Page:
• I would like to nominate the McCamelback.

  • I didn’t think I’d have one to add, but after reading the comments I’ll have to “me too!” the stupid looking fake rock siding. Can’t stand that look. Reminds me of cheesy Mexican restaurants that have fake stucco walls inside that look like they’re ‘broken’ only to expose some fake brick.

  • Plus one on LEED. Or the useless solar panels stuck on building roofs to make up like 1% of their energy usage until they fall apart through neglect.

    By the by have the wind turbines been reinstalled on that downtown building?

  • In honor of the upcoming holiday season, can I nominate icicle Christmas lights?

    In our climate, they just look silly.

  • @ Cranky: I recently was in a junk shop in Indiana listening to a pair dressed in Snuggie-wear carry on enthusiastically about a Thomas Kinkaide framed printed piece of paper they found in the bargain bin.

    “It must be worth at least $500” said one of them.

    One man’s mass-produced junk sold at Ross is another man’s treasure.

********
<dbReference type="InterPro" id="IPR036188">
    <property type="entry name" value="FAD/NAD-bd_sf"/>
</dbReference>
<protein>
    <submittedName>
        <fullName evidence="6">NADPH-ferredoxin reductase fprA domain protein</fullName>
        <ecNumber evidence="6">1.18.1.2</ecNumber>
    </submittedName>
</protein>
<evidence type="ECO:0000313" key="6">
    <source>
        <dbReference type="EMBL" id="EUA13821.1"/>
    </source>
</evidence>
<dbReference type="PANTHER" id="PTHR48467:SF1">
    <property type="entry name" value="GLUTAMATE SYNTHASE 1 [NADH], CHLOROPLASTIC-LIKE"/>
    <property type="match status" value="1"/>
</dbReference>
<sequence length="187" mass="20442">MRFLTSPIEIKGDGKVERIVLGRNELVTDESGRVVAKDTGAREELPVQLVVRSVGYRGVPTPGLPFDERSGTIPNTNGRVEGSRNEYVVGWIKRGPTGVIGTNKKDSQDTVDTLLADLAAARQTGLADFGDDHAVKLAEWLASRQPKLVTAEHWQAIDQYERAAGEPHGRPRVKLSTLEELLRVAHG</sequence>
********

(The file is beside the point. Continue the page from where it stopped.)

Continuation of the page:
And yeah, when you’ve got an hour to kill in Indiana, a junk shop with Snuggies and Kinckaides is about as good as it gets.

  • I like lick and stick stone too, however it seems like we have had a version Of that for the last few years…. How about production builders use of the terms “custom” and “luxury”. Nothing says sophistication and taste like a cul-de-sac full of Trendmaker or Partners in Building houses.

  • There is some truth in about every post up here – including jg’s – but oh my God, you people are smug. Not everyone wants to live in a 900-sq.ft home with creaky floors, no central a/c and a bathroom that allows you to shit and shave at the same time. Get over yourselves.

  • alion, yeah but why do those people have to live in the heights. Blah blah property rights and all that but moving into a neighborhood and destroying it’s character with lot consuming houses isn’t exactly neighborly. Granted it’s the price you pay for living outside of deed restricted communities but that doesn’t mean their neighbors lose their rights to complain.

  • Following from 3, 4, 6, 8 and 19– Old School’s “Mr. Potato Head Construction” gets my nomination and vote!

  • Ladies and gentlemen, I present comment number 3. Read it. Over and over and over and over again.

  • Shopping centers with open metal canopies over the storefront windows. Even worse is when those canopies are stabilized by a turnbuckle system connecting the front of the canopy to the building. Even worse than that is when said turnbuckle’s point of attachment to the building is highlighted by a Texas star-shaped escutcheon plate.